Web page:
Kanban Boards vs. Scrum Boards: What They Are and Similarities and Differences

By Indeed Editorial Team

Published April 26, 2021

Many occupations work in a fast-paced, team-driven environment, and it is often beneficial to have a well-thought-out plan to help your team meet deadlines and get products out quickly and effectively. Using visual aids—such as a kanban board or scrum board—can help make accomplishing those tasks much easier. These boards have a similar goal—to help organize your work and make the overall process more efficient. In this article, we define both kanban and scrum boards and discuss the similarities and differences between the two.

What is a kanban board?

A kanban board is a visual tool that uses columns to help organize a group's work efforts in order to help them more effective. A group of team members uses this board daily to see what work has yet to be started, what is currently in progress and what they have completed.

How does a kanban board work?

There are typically three categories on a kanban board, but your team can tailor it with as many categories as needed, depending on your team's projects and overall goals. The three most commonly used categories are:

  • Queue: Work that needs to be done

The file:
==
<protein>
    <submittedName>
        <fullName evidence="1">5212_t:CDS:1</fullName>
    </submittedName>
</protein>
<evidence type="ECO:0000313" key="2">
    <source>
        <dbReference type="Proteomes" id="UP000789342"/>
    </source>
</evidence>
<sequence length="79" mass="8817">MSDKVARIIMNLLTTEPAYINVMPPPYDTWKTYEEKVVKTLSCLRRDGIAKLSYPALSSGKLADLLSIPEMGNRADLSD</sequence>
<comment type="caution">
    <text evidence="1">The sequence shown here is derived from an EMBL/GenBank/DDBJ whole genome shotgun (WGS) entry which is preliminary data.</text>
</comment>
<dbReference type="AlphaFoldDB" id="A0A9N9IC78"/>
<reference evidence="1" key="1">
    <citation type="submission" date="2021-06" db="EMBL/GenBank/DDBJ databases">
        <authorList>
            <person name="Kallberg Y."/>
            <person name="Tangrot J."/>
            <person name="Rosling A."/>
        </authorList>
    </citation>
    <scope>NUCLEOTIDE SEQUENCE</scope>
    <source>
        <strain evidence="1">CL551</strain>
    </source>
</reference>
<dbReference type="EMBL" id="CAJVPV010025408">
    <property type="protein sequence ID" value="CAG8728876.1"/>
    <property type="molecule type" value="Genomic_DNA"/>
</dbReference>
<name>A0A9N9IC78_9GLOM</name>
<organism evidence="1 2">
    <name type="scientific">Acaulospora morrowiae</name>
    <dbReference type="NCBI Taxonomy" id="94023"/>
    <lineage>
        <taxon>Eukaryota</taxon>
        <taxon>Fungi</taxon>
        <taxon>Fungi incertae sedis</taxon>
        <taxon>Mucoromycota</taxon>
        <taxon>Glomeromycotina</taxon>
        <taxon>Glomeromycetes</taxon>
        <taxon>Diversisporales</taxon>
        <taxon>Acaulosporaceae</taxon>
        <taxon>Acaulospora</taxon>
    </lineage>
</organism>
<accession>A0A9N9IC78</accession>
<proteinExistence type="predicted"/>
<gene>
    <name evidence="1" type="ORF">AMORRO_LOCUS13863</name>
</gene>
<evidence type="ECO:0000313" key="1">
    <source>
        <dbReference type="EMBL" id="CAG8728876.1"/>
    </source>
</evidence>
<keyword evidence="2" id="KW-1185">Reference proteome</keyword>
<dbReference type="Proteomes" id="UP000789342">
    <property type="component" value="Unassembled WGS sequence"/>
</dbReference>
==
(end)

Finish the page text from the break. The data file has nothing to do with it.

• In progress: Work in the process of being completed

  • Complete: Work that is finished

When using a kanban board, you may have as many items in the queue as you want, but you can only have a set number of items in the "in progress" category at a time. This allows your team to complete the work items more quickly by focusing only on those current tasks. For example, if your maximum number of "in progress" items is six, a member of your team may not take a new item from the queue until there is available space in the "in progress" column.

A kanban board has no set end date for items to be completed, meaning that you can constantly add items to the queue, work through them and place them in the "complete" column. This creates a consistent workflow of tasks being completed and delivered by the team.

What is a scrum board?

A scrum board is another visual aid that helps teams track overall progress and organizes work items into smaller, more manageable tasks. Scrum boards track work in short amounts of time, so there is a definitive start and end date to how long a team uses the board. This specific amount of time is known as a "sprint," and each sprint is typically two weeks in duration, but can go as long as four weeks.

Related: Definitive Guide To Scrum Development

How does a scrum board work?

Much like a kanban board, a scrum board uses columns with different categories in order to organize the progress of their work. You can add different categories that satisfy your team's needs, but the general columns are as follows:

  • Tasks not started

  • Work in progress

  • Tasks completed

Because a scrum board follows a specific amount of time from start to finish, the team needs to decide on the number of tasks to complete before the sprint can begin. Once in motion, it's not possible to add new items to the "tasks not started" column because your product goal is time sensitive. Unlike the kanban board, however, you may place as many items in the "work in progress" category as you like at any time.

Related: 13 Types of Project Management You Can Implement

Kanban board vs. scrum board